Poem for April 1: Mud Season

Mud Season The wide land remains, Released and rearranged, Embraced, glazed by mud Eternal and brown as photographs In village archives of booted children Clutching metal pails before a one-room school, Bare sepia hills showing the long walk home.

We, too, are rearranged, Unable to escape water’s deep courses, This annual reckoning. While trails are closed, we improvise, Seek our footing on the road’s verge. Astonished by Earth’s abundance, We work our way toward spring.

Jean Knox Sandwich and Dorchester MA

Poem for March 15

Wonalancet Night Hear the air; restless sighs Through Conifer and Beech Cold branches wavering, Each vying for reach Shadows gather and mingle In fragmented plight Snow is the canvas On a Wonalancet night

Smell the air, freshly mowed In the yard of headstones Where the stars shine like diamonds And the dead rest their bones When the hatch is arisin' And the trout start to bite It's the right place to be On a Wonalancet night

Feel the air on your face Storm clouds blowing in Birds fleeing in warning Lightning crackles again Skies clear, the Moon smiles In flickering light Worth getting wet On a Wonalancet night

See the air, moving leaves As they dangle and dance Hanging on while they can But there's soil to enhance White face stares like an idol As if judging a fight There's a bit of the whimsical On a Wonalancet night.

Anonymous Tamworth

Poem for March 1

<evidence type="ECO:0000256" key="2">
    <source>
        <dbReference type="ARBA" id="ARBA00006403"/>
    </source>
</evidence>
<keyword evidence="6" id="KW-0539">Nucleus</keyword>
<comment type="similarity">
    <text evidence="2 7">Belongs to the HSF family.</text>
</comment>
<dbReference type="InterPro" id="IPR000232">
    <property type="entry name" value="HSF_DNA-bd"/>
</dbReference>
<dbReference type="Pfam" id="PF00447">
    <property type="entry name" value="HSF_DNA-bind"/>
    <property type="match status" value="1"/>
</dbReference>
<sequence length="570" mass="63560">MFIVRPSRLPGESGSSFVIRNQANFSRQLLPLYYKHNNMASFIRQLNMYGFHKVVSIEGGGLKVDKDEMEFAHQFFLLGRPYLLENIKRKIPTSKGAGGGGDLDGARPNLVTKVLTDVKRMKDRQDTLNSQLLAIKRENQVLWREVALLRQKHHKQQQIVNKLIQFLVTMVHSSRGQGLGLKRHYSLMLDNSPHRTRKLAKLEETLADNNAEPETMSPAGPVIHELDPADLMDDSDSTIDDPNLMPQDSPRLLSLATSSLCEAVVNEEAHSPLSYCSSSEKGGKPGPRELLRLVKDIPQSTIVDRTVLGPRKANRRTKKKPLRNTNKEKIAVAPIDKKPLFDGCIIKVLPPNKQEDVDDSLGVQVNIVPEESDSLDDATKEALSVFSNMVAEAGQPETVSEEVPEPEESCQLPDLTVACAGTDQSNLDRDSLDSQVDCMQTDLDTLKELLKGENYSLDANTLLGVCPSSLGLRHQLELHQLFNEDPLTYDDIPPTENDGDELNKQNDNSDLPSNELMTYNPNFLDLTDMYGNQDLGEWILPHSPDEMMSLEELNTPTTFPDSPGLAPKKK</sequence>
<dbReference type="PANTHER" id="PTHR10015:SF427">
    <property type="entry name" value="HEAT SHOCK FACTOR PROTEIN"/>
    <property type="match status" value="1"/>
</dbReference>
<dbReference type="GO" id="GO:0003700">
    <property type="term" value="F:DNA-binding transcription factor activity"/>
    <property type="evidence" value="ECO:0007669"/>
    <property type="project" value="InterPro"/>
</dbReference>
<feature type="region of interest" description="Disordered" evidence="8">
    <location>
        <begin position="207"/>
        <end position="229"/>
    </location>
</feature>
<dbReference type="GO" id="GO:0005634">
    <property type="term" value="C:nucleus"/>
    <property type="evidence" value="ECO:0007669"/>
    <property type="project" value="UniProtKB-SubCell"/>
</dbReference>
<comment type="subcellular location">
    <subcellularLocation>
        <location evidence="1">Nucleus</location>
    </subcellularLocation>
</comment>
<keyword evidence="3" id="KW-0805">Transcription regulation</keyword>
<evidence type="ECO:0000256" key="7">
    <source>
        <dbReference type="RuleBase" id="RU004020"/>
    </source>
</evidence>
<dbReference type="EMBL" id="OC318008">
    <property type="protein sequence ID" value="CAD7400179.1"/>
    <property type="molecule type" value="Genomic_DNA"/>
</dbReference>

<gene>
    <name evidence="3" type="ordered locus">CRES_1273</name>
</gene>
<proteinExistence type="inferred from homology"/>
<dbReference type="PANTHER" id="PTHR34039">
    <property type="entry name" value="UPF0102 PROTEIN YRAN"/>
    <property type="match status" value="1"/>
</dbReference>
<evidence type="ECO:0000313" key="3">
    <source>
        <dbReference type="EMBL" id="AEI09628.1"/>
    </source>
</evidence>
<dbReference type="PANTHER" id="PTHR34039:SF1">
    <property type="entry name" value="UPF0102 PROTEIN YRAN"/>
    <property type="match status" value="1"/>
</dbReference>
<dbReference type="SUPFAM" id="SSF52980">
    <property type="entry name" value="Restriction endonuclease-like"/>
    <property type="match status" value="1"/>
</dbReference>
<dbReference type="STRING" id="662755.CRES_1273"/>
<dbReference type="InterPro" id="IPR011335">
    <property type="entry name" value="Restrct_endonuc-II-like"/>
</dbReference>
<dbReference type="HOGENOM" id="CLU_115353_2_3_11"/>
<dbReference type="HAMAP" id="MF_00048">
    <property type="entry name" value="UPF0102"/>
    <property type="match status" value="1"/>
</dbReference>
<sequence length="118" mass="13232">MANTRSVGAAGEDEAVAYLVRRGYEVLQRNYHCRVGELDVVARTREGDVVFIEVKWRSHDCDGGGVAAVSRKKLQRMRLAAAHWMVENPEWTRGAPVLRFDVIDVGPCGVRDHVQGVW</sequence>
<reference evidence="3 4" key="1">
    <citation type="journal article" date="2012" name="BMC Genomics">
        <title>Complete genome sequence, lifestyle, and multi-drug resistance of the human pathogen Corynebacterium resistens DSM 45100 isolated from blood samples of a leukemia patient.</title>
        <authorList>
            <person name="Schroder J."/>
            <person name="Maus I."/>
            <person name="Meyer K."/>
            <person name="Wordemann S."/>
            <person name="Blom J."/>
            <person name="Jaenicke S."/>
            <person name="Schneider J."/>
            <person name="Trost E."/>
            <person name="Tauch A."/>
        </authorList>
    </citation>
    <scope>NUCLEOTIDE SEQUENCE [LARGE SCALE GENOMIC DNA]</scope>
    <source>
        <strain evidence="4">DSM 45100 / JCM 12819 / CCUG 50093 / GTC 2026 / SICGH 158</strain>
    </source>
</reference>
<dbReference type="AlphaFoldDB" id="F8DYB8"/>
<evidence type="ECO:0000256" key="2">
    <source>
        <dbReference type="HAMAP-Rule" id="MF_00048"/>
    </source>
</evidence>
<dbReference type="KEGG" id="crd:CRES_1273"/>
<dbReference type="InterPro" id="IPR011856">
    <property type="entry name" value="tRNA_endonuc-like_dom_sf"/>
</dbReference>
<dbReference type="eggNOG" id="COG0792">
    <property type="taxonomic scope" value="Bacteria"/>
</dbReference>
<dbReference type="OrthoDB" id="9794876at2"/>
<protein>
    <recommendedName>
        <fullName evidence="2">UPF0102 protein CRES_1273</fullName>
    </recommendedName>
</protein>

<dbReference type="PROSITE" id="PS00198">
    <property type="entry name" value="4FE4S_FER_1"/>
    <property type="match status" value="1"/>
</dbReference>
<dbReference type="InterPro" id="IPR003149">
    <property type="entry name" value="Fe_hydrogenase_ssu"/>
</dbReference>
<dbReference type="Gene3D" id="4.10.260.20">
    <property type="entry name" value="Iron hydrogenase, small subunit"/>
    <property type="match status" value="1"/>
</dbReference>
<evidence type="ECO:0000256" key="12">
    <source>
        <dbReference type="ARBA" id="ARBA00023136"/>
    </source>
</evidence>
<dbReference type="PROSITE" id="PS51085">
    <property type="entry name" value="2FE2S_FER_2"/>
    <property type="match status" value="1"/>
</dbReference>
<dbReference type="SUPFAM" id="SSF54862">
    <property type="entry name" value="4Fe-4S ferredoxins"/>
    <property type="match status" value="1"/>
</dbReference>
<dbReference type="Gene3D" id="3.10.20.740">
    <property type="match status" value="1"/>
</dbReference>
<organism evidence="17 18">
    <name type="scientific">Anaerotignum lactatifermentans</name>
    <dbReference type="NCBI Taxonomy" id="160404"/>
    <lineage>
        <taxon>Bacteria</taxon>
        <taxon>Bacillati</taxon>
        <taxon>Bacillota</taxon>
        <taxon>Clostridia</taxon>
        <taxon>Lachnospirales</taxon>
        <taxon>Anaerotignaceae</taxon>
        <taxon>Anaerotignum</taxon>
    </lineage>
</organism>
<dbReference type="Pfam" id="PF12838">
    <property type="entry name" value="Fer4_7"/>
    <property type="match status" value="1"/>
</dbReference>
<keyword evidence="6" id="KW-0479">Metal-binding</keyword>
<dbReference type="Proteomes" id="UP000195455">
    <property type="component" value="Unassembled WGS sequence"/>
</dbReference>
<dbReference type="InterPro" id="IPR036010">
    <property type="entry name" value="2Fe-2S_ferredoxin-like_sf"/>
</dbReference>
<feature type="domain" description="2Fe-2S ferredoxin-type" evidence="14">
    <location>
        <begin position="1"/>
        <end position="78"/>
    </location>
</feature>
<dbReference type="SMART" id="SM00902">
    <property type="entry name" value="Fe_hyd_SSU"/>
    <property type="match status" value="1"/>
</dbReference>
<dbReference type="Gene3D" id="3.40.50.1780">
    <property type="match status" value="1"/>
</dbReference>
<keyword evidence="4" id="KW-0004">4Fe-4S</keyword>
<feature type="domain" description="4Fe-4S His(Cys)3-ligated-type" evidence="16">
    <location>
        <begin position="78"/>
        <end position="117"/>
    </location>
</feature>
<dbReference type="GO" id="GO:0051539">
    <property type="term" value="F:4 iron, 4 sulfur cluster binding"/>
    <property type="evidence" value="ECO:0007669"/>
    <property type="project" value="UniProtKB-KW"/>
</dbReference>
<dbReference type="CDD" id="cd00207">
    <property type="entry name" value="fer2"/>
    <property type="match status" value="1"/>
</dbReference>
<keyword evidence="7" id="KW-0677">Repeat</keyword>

On Getting to Work on a Book When I leave work have packed the car and left the parking lot by the time I am at the light at the four corners, I am finally in my own head, and so clear-headed: I can now get home and work on that book, one of several, at last, and then I drive the loopy lumpy road beside the river, surrounded by trees and leaves and needles and whispers and ghosts and water and radio reports and my meandering mind thinks of what there is to do that must be done this very day so that by the time I crest the hill and start down toward my driveway I have shifted gears from the inside of my head back to the outside; flicked through all the things that I have agreed to do for someone implicitly or in fact, and the dog greets me as if I were his good and true person the one he has waited for and possibly for whom he has some plans but first there’s wood to haul and laundry in the washer, it is raining of course so something must be done which is above all not sitting down to knock out any book.

Peggy Johnson Wonalancet

Oct. 2012

Poem for February 1

February 2: Groundhog Day/Celtic Festival of Imbolc The winter tips toward light and warmth today. Mink knows - he crossed the road to reach the brook; the crows flap closer, and have more to say.

Indoors, we empty shelves, sweep dusty nooks, bag up old clothes, consider, sort and clear, thin out for spring the crowded rows of books.

A neighbor calls - coyotes downed a deer; His children saw, his little daughter cried. Dark blood on snow marks too this day of year.

From Solstice cold we’ve watched the sunlight glide and grow to Imbolc - now the quarter’s crossed; we’re bound for Equinox on rising tide -

although, in part, it’s been a winter lost: ice, rain, strange winds, the snow that didn’t stay - our balance shaken as our weather’s tossed.

An owl calls out at noon. Two sparrows play - they court and chase, swoop down into the road. The year tips, and we hold our hats, and pray the sun is strong enough to light the way.

Kate Thompson 2/12